Nuclear energy currently supplies 14% of the world’s electricity. At present 450 nuclear power reactors are in operation world-wide, with 52 new reactors under construction.
In 2019 four reactors went on line: two in China, one in Russia and one in South Korea. A total of 15 reactors are scheduled to begin operation this year, in China, India, Japan, South Korea, Russia, Belarus, Slovakia and the United Arab Republic.
This looks impressive, but the new capacity is hardly enough to make a dent in global CO2 emissions.
It does attest to the fact that nuclear energy – despite the accidents in Chernobyl and Fukushima – continues to be regarded internationally as a reliable and economical source of electricity, having a large potential for future expansion.
With available uranium and thorium breeding technology the amount of economically exploitable fuel resources would be enough for nuclear energy to provide the equivalent of entire present consumption of electrical energy for centuries.
One should bear in mind that, from 1 kilogram of enriched uranium, present-day light water reactors (LWR’s) can produce the energy equivalent of roughly 150,000 kilograms of coal.
A uranium-breeder reactor can derive from 1 kg of natural uranium the equivalent of over 1 million kilograms of coal. A similar ratio applies to thorium in a thorium breeder reactor.
Could nuclear power be expanded rapidly enough to eliminate the use of fossil fuels for electricity generation in the foreseeable future?
Today approximately 75% of France’s electricity is produced by nuclear plants. The emission of CO2 per unit of electricity generated is one of the lowest in the world. (The very lowest rates are achieved by countries with large amounts of hydroelectric resources.)
France’s achievement came about primarily because of the 1973 oil crisis, which laid bare the vulnerability of the French economy to disturbances in its external supply of energy. The slogan went around: ”We have no oil, but we have alternative ideas.”
What can we learn from France’s mobilization for nuclear power following the 1973 “oil shock”? We see no reason why something similar could not be done on a global scale, if governments were to adopt suitable policies.
The notion that nuclear energy could usher in an era of CO2-free energy production is by no means a utopian dream. That applies at least to electricity production, which is presently responsible for about 40% of global CO2 emissions globally.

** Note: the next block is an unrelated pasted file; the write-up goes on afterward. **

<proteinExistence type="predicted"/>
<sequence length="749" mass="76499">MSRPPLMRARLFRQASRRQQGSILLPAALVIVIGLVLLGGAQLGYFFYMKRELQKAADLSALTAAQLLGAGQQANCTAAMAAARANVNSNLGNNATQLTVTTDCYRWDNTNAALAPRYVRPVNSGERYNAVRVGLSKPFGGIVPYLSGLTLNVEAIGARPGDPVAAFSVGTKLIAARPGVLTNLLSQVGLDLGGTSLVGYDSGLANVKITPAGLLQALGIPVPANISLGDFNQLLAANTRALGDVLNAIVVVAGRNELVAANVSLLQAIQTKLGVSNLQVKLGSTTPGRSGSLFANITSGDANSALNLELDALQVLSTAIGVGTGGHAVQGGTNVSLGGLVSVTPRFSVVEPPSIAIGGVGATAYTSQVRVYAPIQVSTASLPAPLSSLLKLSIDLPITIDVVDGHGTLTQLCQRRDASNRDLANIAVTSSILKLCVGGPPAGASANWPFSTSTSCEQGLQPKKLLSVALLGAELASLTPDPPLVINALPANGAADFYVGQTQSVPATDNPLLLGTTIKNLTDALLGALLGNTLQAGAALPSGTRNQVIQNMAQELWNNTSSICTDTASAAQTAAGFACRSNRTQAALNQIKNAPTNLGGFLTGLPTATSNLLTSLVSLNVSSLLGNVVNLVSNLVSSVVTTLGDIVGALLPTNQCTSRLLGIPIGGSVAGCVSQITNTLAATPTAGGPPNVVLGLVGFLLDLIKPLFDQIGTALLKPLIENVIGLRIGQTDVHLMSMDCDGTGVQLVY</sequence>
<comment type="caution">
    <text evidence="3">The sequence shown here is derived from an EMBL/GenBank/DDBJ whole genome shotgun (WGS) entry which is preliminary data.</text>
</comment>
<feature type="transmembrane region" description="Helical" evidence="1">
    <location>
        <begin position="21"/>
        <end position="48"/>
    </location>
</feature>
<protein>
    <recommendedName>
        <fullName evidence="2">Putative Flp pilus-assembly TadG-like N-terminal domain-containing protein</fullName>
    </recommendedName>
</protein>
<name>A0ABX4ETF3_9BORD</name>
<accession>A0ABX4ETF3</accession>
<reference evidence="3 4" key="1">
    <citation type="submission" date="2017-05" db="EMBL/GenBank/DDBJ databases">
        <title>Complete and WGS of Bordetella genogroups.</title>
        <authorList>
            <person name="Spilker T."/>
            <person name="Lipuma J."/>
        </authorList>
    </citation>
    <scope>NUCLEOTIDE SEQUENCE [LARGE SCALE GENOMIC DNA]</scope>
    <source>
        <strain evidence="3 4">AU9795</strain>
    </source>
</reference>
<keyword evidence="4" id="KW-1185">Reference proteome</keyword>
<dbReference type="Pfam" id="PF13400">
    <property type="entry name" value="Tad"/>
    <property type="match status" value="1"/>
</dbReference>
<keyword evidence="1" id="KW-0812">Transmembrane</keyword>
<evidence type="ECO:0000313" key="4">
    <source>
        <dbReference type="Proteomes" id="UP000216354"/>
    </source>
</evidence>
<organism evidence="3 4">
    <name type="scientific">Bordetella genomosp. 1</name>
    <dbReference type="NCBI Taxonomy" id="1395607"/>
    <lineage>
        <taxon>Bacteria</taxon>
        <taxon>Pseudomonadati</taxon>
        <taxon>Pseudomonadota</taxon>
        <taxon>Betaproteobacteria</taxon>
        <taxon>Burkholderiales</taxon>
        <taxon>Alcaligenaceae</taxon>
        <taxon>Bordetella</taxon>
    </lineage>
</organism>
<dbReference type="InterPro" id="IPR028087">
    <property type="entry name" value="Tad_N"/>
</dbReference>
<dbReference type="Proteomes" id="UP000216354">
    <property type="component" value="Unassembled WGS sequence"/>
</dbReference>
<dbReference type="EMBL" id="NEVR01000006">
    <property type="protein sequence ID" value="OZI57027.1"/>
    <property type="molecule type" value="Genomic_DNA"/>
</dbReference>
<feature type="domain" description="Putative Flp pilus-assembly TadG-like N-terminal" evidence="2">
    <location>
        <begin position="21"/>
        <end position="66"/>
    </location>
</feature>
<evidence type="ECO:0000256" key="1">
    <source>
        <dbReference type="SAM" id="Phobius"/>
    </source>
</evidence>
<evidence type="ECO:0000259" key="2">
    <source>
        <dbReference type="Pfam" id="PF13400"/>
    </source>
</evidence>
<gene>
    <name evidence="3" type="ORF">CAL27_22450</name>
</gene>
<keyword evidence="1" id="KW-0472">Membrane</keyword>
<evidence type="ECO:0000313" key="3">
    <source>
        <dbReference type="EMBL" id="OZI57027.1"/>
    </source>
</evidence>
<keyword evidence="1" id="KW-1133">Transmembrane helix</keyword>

The irony of the situation is that the environmentalist movement is to a significant extent responsible for the continued dependence on coal and gas power plants.
It is quite conceivable that we would have had practically CO2-free electricity today if it had not been for the intense campaigns against nuclear energy, mounted continuously for over half a century in the USA and Western Europe.
Although there are good reasons to be concerned about the safety of nuclear power plants – reasons we will discuss – the political opposition to nuclear energy has on the whole been characterized by ideology and hysteria rather than rationality.
As far as renewables are concerned, the human costs are hard to evaluate, but they certainly much higher than those of present-day nuclear energy.
At present there are about 350,000 wind turbines operating world-wide, a substantial portion of which are mounted on towers rising 100 meters or more above the ground.
Common sense tells us that accidents will constantly occur during the construction and maintenance of such structures.
Worldwide media reports monitored by the National Wind Watch reveal a steady stream of injuries and fatalities, no doubt under-reported by a large factor. The wind power industry is not required to report accidents.
The installation and servicing of millions of rooftop solar panels is another significant source of injuries and fatalities connected with so-called renewable energy sources.
The lesson here should be that there are no perfect, “soft” solutions; there is no way to produce energy on the scale the world requires without incurring risks and losses.
These must be weighed seriously, in a rational manner. Efforts to reduce energy consumption also entail risks and losses.
Nuclear power is an extraordinarily complex, capital-intensive technology. So great are the scientific and technical challenges of mastering nuclear fission reactions as a power source.
Today it has become a habit to design and simulate reactors on computer screens, but never build them. In 1950’s and 1960’s, by contrast, progress went hand-in-hand with building real systems and studying their performance.
Unfortunately, in the transition to commercial electricity production by nuclear reactors, most of the innovative reactor designs developed in the early period, were dropped in favor of a single basic type: the light water reactor (LWR).
In retrospect the fixation on LWR’s as the mainstay of civilian nuclear energy, to the virtual exclusion of other types, was a mistake. Through lack of developed alternatives, nuclear energy became stuck with the limitations of LWR’s. We need to correct this.
Asia Times / ABC Flash Point Nuclear Power News 2020.